Pendragon: the journey to The Jewel

(Image credit: Pendragon)

Pendragon vocalist/guitarist Nick Barrett recalls with amusement a line in one particular review of the band’s debut album, The Jewel. “It was described as ‘The equivalent of a dead dog in a ditch’. Well, for a dead dog it didn’t do too badly.”

The story of The Jewel is one of a young band trying to come to terms with the demands of the recording studio, and ending up believing they had failed to make the most of the opportunity. But the story really began when Pendragon came together in Stroud, Gloucestershire, in 1978.

“We were called Zeus Pendragon back then,” says Barrett, “but quickly realised that sounded rubbish, so became Pendragon. At first, we were a covers band doing Hendrix, Led Zeppelin, Bad Company, Free and Santana songs. But then Julian Baker (guitar/vocals) and I got into jazz rock, and we began messing around with complex musical ideas. We were awful, but that kickstarted things, and we then got into songwriting.”

Slowly, Pendragon’s sound took shape, inspired by Genesis, Camel and Pink Floyd. Then, in 1982, they received a major boost. “Our manager, Greg Lines, told us about this young band called Marillion. They sounded like Genesis, but with the Sex Pistols’ aggression. Then Greg, who was also a local promoter, booked them for a gig in Gloucester, with us supporting. It was the shrewdest move anyone ever made on our behalf. We got on so well with Marillion that we did loads of shows with them.”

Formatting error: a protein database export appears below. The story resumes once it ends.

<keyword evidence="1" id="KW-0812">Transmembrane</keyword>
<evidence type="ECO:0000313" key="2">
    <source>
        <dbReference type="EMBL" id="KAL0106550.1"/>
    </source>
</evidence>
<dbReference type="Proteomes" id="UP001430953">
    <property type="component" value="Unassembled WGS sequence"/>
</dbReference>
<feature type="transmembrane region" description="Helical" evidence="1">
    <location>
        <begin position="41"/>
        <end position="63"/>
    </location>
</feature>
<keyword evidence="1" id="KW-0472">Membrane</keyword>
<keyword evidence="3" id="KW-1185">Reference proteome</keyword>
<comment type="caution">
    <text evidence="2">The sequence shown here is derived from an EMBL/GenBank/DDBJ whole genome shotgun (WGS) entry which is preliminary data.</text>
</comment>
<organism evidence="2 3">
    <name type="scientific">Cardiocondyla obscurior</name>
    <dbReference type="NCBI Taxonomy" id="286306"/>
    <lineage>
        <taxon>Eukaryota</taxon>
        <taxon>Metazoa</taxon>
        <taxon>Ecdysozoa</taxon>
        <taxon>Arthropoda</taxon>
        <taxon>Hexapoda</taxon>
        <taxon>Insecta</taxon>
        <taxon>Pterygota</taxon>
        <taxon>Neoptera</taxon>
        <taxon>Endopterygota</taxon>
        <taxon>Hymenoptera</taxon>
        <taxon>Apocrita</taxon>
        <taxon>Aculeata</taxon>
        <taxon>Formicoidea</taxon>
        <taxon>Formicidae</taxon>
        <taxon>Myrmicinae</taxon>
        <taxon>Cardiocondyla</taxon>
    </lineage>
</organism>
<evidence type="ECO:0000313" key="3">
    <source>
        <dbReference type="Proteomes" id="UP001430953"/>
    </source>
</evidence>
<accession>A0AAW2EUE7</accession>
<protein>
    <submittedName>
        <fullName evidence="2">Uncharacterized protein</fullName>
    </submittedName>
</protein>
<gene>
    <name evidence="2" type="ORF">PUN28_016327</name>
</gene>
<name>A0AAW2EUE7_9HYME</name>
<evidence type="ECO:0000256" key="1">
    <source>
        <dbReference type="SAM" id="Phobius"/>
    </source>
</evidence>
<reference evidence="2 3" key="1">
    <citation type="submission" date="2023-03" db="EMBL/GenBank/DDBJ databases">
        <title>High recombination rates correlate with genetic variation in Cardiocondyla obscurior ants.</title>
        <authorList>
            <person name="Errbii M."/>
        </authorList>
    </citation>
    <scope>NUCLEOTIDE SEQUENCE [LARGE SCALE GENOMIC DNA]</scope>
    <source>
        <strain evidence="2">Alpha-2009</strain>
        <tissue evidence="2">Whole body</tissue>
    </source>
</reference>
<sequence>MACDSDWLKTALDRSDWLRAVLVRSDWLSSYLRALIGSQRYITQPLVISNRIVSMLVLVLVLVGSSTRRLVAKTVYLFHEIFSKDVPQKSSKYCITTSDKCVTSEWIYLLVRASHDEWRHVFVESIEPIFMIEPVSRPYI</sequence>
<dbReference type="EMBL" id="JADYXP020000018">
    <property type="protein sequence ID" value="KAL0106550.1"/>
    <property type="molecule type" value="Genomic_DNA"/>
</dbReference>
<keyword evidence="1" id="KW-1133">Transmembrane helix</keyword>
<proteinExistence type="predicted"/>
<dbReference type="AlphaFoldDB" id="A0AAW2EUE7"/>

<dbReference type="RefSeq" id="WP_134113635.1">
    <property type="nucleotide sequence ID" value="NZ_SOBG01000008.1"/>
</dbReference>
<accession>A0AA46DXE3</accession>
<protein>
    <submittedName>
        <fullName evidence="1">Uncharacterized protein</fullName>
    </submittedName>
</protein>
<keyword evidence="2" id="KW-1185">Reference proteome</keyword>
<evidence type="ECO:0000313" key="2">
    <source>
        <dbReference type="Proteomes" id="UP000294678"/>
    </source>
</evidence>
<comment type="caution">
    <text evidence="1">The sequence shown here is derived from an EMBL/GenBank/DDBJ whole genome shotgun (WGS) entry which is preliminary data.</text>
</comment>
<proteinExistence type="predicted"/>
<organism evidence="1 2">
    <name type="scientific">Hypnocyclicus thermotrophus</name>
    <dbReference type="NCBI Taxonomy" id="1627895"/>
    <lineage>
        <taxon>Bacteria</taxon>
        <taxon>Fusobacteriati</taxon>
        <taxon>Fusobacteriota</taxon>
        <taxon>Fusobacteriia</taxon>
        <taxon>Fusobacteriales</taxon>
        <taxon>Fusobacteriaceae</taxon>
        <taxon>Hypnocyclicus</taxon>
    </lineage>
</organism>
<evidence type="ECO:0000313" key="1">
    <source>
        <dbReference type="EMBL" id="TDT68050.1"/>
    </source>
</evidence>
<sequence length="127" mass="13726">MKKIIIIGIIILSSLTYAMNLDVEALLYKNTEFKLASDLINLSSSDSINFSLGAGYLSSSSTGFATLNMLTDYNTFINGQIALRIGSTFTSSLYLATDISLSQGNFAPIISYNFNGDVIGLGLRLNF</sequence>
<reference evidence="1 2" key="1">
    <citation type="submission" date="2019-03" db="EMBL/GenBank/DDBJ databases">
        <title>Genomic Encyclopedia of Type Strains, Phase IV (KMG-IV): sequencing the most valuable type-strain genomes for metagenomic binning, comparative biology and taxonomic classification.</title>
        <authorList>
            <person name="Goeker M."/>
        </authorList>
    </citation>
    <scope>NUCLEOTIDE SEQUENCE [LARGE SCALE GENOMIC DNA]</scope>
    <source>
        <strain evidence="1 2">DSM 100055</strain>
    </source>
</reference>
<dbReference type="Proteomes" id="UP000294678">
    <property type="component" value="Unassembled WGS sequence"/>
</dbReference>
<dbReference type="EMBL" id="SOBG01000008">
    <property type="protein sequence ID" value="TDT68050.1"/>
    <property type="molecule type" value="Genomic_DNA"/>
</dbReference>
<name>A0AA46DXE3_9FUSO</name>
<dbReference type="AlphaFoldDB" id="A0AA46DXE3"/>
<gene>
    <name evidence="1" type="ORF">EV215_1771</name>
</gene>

(Image credit: Pendragon)

In August 1983, Pendragon played the Reading Festival. It was a booking that filled Barrett with dread. “I’d gone to the festival in 1976 as a 13-year-old to see Camel, and watched as [early feminist punk band] The Sadista Sisters were bottled off. I was terrified the same thing would happen to us. Thankfully, we went down well.”

Now, all they needed was a record deal. But while other new prog bands were being snapped up, Pendragon were ignored.

“It was so frustrating watching as everyone else got a deal,” admits Barrett. “We had interest, but it never came to anything. I don’t know why. Perhaps it had something to do with our management not being up to the challenge. You can imagine how we felt when Solstice actually turned down a major deal, because they didn’t want to be part of a corporate company!”

With a line-up that now included Barrett, keyboard player Rik Carter, bassist Peter Gee and drummer Nigel Harris, Pendragon finally landed their deal, thanks to Marillion’s manager John Arnison.